“Chappell, Chappell and Newman made my case absolutely painless. They were professional, diligent, compassionate and extremely attentive. Mark Chappell and his team went above and way beyond to make sure I was compensated for someone else’s wrongdoing.”
“They are absolutely AMAZING! It’s very rare to not only ﬁnd great customer service, but genuine people who care about their clients. They truly go above and beyond to help, even after they’ve helped with your claim.”
“Chappell, Chappell and Newman were our attorneys for our car accident case. They were very reassuring and patient with us during a long and stressful negotiation with the drivers Insurance company and were highly successful in arranging a deserved ﬁnancial settlement. We recommend Chappell, Chappell and Newman for whatever legal representation is needed.”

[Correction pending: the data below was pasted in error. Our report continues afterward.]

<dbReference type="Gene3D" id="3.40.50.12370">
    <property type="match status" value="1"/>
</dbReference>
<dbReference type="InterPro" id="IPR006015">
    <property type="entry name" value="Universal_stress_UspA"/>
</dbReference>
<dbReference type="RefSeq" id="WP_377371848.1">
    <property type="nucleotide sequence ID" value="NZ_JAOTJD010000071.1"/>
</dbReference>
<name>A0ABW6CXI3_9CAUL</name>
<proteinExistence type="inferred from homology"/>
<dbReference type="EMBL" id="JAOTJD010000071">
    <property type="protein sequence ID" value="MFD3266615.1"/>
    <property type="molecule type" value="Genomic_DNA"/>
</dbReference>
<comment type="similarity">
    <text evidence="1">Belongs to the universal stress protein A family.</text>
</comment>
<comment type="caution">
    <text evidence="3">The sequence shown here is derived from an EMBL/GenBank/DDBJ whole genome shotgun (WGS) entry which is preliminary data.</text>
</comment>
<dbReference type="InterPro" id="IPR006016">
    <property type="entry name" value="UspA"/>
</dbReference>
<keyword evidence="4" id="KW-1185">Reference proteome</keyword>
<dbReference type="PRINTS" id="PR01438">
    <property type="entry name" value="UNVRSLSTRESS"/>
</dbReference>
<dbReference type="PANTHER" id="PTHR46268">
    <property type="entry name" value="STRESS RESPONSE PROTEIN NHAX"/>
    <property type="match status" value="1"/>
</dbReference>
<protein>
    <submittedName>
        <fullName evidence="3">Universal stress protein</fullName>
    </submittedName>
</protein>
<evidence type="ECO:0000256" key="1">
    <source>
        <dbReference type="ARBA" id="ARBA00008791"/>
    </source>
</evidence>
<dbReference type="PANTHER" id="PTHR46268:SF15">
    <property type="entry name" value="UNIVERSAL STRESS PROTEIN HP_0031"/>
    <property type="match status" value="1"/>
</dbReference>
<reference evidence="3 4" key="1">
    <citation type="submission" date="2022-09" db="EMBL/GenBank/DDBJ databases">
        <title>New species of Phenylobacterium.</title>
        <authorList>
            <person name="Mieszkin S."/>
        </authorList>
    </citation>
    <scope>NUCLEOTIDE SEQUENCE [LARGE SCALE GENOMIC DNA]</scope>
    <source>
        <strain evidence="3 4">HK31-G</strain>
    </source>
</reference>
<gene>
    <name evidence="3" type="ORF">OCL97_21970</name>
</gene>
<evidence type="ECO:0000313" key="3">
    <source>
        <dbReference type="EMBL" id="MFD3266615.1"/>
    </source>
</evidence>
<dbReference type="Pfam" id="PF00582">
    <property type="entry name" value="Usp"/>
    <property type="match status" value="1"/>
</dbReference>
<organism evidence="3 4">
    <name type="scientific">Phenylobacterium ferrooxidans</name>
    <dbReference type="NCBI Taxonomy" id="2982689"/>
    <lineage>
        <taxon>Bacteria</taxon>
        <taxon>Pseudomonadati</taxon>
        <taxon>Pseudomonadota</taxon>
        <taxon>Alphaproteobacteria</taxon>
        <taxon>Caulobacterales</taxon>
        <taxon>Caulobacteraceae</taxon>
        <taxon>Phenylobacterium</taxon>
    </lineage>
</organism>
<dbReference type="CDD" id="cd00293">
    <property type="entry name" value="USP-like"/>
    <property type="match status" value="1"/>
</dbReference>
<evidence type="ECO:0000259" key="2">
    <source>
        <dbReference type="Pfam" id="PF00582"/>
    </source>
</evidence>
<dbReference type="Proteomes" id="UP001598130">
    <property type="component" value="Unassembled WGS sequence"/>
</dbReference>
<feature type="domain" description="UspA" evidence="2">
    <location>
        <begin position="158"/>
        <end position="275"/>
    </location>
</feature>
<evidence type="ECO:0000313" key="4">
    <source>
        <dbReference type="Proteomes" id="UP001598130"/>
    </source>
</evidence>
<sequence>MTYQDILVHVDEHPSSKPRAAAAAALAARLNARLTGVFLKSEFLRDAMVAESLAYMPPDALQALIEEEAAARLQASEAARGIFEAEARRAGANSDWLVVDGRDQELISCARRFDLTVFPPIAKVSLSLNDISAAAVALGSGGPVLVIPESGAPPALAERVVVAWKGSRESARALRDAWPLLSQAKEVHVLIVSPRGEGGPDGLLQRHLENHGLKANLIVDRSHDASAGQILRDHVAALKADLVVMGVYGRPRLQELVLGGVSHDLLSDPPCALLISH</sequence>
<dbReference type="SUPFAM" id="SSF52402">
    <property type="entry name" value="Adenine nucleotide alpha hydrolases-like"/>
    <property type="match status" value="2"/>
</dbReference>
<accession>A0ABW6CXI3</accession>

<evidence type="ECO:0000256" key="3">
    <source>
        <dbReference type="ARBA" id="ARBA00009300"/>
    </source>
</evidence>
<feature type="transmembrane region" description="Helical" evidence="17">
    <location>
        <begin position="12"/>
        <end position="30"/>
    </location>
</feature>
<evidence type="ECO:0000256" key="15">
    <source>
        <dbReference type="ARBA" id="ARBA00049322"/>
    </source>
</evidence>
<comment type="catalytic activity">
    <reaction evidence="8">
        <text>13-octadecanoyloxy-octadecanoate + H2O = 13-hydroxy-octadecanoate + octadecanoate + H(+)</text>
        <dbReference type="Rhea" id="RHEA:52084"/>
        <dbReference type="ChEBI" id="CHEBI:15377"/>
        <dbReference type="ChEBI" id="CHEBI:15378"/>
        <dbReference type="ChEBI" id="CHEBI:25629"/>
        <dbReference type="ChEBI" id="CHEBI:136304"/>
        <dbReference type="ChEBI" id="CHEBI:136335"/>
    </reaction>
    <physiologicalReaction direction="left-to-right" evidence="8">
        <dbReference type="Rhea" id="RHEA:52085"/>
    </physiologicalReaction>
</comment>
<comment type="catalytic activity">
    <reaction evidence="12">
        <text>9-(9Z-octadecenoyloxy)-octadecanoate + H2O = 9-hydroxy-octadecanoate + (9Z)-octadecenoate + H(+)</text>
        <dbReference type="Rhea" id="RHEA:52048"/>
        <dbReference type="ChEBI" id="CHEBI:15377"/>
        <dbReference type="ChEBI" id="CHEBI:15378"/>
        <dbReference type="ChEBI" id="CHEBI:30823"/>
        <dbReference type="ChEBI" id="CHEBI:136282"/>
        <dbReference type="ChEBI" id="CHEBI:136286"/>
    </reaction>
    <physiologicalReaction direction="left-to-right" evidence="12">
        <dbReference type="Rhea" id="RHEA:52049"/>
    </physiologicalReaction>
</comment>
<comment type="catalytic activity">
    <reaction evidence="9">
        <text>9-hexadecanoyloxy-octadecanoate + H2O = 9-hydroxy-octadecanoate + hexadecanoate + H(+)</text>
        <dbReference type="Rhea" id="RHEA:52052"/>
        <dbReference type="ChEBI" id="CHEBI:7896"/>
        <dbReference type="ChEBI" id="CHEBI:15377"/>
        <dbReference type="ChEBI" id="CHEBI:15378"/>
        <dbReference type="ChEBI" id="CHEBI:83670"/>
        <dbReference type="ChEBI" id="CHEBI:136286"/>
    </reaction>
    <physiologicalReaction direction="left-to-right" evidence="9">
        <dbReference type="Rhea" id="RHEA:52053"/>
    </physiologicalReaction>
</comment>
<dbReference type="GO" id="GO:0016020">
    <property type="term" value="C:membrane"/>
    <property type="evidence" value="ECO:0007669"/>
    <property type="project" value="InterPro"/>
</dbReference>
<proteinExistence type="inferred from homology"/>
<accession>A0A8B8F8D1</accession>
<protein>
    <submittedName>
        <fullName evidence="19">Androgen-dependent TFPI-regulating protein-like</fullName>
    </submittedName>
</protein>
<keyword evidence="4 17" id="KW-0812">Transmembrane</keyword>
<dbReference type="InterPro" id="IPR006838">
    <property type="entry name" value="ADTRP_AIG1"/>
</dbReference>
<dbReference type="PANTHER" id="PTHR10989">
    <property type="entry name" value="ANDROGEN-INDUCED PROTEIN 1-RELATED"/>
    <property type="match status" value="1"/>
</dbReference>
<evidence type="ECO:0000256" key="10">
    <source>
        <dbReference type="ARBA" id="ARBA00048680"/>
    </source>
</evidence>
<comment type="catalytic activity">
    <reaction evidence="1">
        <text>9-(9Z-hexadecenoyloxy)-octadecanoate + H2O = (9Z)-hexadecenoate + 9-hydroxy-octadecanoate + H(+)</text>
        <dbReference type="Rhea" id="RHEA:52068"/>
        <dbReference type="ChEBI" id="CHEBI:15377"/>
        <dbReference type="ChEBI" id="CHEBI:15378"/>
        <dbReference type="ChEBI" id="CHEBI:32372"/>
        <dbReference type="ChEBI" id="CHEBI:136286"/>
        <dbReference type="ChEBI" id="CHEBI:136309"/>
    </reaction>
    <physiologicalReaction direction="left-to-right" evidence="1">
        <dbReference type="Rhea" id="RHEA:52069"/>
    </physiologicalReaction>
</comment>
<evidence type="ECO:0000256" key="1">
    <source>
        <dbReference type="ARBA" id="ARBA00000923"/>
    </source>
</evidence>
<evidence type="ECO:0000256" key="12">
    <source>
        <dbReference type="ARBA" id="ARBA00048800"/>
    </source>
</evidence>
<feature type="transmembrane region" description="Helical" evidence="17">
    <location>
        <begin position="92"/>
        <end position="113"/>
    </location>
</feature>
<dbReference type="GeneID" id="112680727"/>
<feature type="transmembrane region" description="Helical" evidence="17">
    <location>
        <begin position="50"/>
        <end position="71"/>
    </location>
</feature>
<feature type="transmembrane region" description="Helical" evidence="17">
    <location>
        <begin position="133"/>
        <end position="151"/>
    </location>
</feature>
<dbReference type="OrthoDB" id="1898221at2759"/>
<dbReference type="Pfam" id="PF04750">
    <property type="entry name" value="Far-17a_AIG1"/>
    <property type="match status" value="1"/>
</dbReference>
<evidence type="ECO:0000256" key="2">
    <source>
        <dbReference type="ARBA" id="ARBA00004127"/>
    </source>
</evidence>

“Chappell, Chappell and Newman represented me in a workers comp case they did a wonderful job. Kind courteous and they actually care about their clients. They understand the stress these cases bring, especially for someone like me that suffers from PTSD. They actually take time and listen and are genuine when they ask if they can help you.”
“One of the “BEST” Law Firms. They treat you like family. They are always available when you need them. They work hard to get what you need and deserve. If you are looking for excellent representation, look no further. Chappell, Chappell and Newman are here for YOU!”
How To Prove Fault and Win Your Wrongful Death Case